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Computational modelling of perivascular-niche dynamics for the optimization of treatment schedules for glioblastoma

Abstract

Glioblastoma stem-like cells dynamically transition between a chemoradiation-resistant state and a chemoradiation-sensitive state. However, physical barriers in the tumour microenvironment restrict the delivery of chemotherapy to tumour compartments that are distant from blood vessels. Here, we show that a massively parallel computational model of the spatiotemporal dynamics of the perivascular niche that incorporates glioblastoma stem-like cells and differentiated tumour cells as well as relevant tissue-level phenomena can be used to optimize the administration schedules of concurrent radiation and temozolomide—the standard-of-care treatment for glioblastoma. In mice with platelet-derived growth factor (PDGF)-driven glioblastoma, the model-optimized treatment schedule increased the survival of the animals. For standard radiation fractionation in patients, the model predicts that chemotherapy may be optimally administered about one hour before radiation treatment. Computational models of the spatiotemporal dynamics of the tumour microenvironment could be used to predict tumour responses to a broader range of treatments and to optimize treatment regimens.

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Fig. 1: A computational model of the GBM microenvironment.
Fig. 2: Modelling GBM growth and treatment response.
Fig. 3: Prediction of the responses to different chemoradiation administration schedules.
Fig. 4: Prediction of GBM growth and treatment response.
Fig. 5: Validation of modelling predictions in a mouse model of GBM.
Fig. 6: Identification of a combination schedule in mice by optimizing the offset between chemotherapy and radiotherapy.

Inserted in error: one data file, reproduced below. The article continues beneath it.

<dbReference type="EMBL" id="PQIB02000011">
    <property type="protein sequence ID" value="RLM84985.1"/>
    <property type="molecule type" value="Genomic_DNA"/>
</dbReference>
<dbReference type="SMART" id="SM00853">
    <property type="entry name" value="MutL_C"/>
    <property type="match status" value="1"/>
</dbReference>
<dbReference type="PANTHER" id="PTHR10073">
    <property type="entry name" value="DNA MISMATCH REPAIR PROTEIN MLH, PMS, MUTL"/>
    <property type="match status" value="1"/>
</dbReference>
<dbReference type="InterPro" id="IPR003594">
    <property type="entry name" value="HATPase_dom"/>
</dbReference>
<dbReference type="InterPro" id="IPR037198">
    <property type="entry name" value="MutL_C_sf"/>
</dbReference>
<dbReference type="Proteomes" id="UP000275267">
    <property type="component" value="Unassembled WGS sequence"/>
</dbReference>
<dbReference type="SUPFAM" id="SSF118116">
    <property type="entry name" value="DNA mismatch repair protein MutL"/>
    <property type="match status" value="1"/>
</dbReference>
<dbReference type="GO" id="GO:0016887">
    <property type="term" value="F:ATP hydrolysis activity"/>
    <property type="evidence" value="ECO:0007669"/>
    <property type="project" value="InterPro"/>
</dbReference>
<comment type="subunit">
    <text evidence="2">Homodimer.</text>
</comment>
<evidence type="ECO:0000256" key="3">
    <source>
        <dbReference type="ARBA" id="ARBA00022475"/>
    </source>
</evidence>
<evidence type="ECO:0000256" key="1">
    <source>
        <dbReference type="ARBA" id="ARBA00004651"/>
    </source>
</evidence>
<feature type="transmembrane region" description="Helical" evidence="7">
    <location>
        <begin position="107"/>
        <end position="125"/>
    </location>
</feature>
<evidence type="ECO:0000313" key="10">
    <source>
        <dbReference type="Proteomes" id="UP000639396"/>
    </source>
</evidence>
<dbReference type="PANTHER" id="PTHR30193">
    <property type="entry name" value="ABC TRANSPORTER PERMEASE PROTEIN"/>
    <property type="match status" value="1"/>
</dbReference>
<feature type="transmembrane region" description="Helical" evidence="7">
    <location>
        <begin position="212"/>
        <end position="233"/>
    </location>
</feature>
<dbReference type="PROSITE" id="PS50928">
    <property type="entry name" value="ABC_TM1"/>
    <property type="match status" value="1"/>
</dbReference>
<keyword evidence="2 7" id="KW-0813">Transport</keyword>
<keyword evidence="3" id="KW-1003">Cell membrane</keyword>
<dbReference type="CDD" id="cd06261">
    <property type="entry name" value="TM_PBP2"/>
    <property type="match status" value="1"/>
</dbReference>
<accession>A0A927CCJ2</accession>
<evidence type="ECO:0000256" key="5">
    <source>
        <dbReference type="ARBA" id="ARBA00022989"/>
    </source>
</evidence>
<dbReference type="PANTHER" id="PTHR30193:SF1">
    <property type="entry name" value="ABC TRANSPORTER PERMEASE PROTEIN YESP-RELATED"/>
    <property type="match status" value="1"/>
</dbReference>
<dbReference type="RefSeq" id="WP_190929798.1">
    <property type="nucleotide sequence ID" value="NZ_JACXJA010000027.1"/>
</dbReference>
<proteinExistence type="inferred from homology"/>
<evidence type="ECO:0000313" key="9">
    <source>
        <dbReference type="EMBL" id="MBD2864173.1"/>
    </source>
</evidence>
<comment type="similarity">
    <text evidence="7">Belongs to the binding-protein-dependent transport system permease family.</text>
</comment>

Fig. 7: Identification of an optimum schedule for human validation.

Data availability

The main data supporting the results in this study are available within the paper and its Supplementary Information. The raw and analysed datasets generated during the study are too large to be publicly shared, yet they are available for research purposes from the corresponding authors on reasonable request.

Code availability

The custom code used in this study is available at GitHub (https://github.com/arandles/chemoradiation) under the BSD-3-Clause open-source license.

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Acknowledgements

We acknowledge feedback and advice from members of the Michor laboratory, and D. Puleri for figure editing. We also acknowledge support from the Dana-Farber Physical Sciences Oncology Center (NIH U54CA193461, to F.M. and E.C.H.), the NIH Office of the Director (NIH, DP5OD019876, to A.R.), and the Lawrence Livermore National Laboratory Lawrence Fellowship (to A.R.). The mouse work was supported by P30 CA015704 at the Fred Hutchinson Cancer Research Center. This work was performed under the auspices of the US Department of Energy by Lawrence Livermore National Laboratory under Contract DE-AC52-07NA27344. Computing support for this work was provided by the Lawrence Livermore National Laboratory Institutional Computing Grand Challenges. F.M. acknowledges support from the Ludwig Center at Harvard.

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A.R., H.-G.W., E.C.H. and F.M. contributed to the design of the study. A.R., J.A.D. and Y.-K.C. performed the computational modelling. H.-G.W., S.E. and S.S.P. performed the mouse experiments. E.C.H. and F.M. supervised the study. All of the authors contributed to the writing of the paper.

Corresponding authors

Correspondence to Eric C. Holland or Franziska Michor.

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Randles, A., Wirsching, HG., Dean, J.A. et al. Computational modelling of perivascular-niche dynamics for the optimization of treatment schedules for glioblastoma. Nat Biomed Eng 5, 346–359 (2021). https://doi.org/10.1038/s41551-021-00710-3

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